Road Trip to Ilocos Norte 1: Vigan, Bantay, & Santa Maria Stopovers
History, religion, and trade made major contributions to Ilocos Sur‘s successful tourism industry. During the pre-colonial periods, Vigan was a hub of foreign traders who came mostly from neighboring Asian countries. When the Spanish conquistadores came, the heart of Ilocandia became Spain’s Northern Luzon headquarters. Augustinian missionaries arrived, local inhabitants were then baptized, Christianity spread like wildfire throughout the Ilocos Region. Magnificent stone churches rose from the ground up, many of which still stood today. What made Ilocos Sur more interesting is that the province appears encapsulated in time where history seems breathing still.That’s what were about to find out (or at least, a little about Ilocos Sur) in the first part of the Road Trip to Ilocos Norte: Vigan, Bantay, & Santa Maria Stopovers.
Walking around the vicinity of Santa Maria Church.
Our legs have cramped in our tightly packed van, five long hours onto our journey, which was probably about the same time when Ilocos Sur’s arch welcomed us to their historically and scenically stunning province. Our first destination stopover, however, was more or less an hour away in a town called Santa Maria where a unique church claimed a UNESCO World Heritage inscription.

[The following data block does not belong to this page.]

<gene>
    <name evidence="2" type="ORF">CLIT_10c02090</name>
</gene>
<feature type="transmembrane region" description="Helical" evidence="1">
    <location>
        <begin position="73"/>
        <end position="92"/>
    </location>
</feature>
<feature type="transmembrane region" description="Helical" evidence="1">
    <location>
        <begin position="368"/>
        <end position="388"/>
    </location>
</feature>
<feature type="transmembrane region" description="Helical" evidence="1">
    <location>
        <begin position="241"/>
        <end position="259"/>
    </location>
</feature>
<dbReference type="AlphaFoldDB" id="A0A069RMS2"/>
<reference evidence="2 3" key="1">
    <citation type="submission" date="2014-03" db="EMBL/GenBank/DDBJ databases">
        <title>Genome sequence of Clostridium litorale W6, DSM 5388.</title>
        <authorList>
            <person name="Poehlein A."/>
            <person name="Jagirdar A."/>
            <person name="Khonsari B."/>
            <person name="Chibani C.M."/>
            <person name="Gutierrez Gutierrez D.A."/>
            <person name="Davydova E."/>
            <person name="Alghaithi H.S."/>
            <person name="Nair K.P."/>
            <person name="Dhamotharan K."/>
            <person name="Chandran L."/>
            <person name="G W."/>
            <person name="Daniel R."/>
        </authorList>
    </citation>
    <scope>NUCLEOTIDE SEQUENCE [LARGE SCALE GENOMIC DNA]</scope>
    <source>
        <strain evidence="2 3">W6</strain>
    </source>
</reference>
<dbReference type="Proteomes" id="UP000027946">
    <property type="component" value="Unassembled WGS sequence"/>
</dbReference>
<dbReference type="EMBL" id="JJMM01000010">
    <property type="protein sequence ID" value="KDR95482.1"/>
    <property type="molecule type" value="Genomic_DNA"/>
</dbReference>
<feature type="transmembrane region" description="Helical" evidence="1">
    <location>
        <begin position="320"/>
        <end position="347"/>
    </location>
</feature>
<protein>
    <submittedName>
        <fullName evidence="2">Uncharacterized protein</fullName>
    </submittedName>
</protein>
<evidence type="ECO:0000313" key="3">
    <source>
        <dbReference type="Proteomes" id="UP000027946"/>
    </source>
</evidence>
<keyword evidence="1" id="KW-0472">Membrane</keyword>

Facade of Nuestra Señora dela Asuncion Church in Santa Maria, Ilocos Sur.
Not only the vivid red-bricked faces of Santa Maria Church, formally called as Nuestra Señora dela Asuncion Church, inscribed this 2.5 centuries old structure in UNESCO World Heritage List but of two major reasons: first, the European-Baroque design fused with the use of local construction materials, and second, the strategic location of the church.
Stairs leading to the Church.
Stones and red bricks that built Santa Maria Church.
Filipinos and Chinese craftsmen built the Baroque-style church using materials produced in the country which created a whole new approach in church constructions. The most important feature of Santa Maria Church was its ability to adapt to unstable seismic conditions as the country sits on the Pacific Ring of Fire.
Huge and strong walls of Santa Maria Church.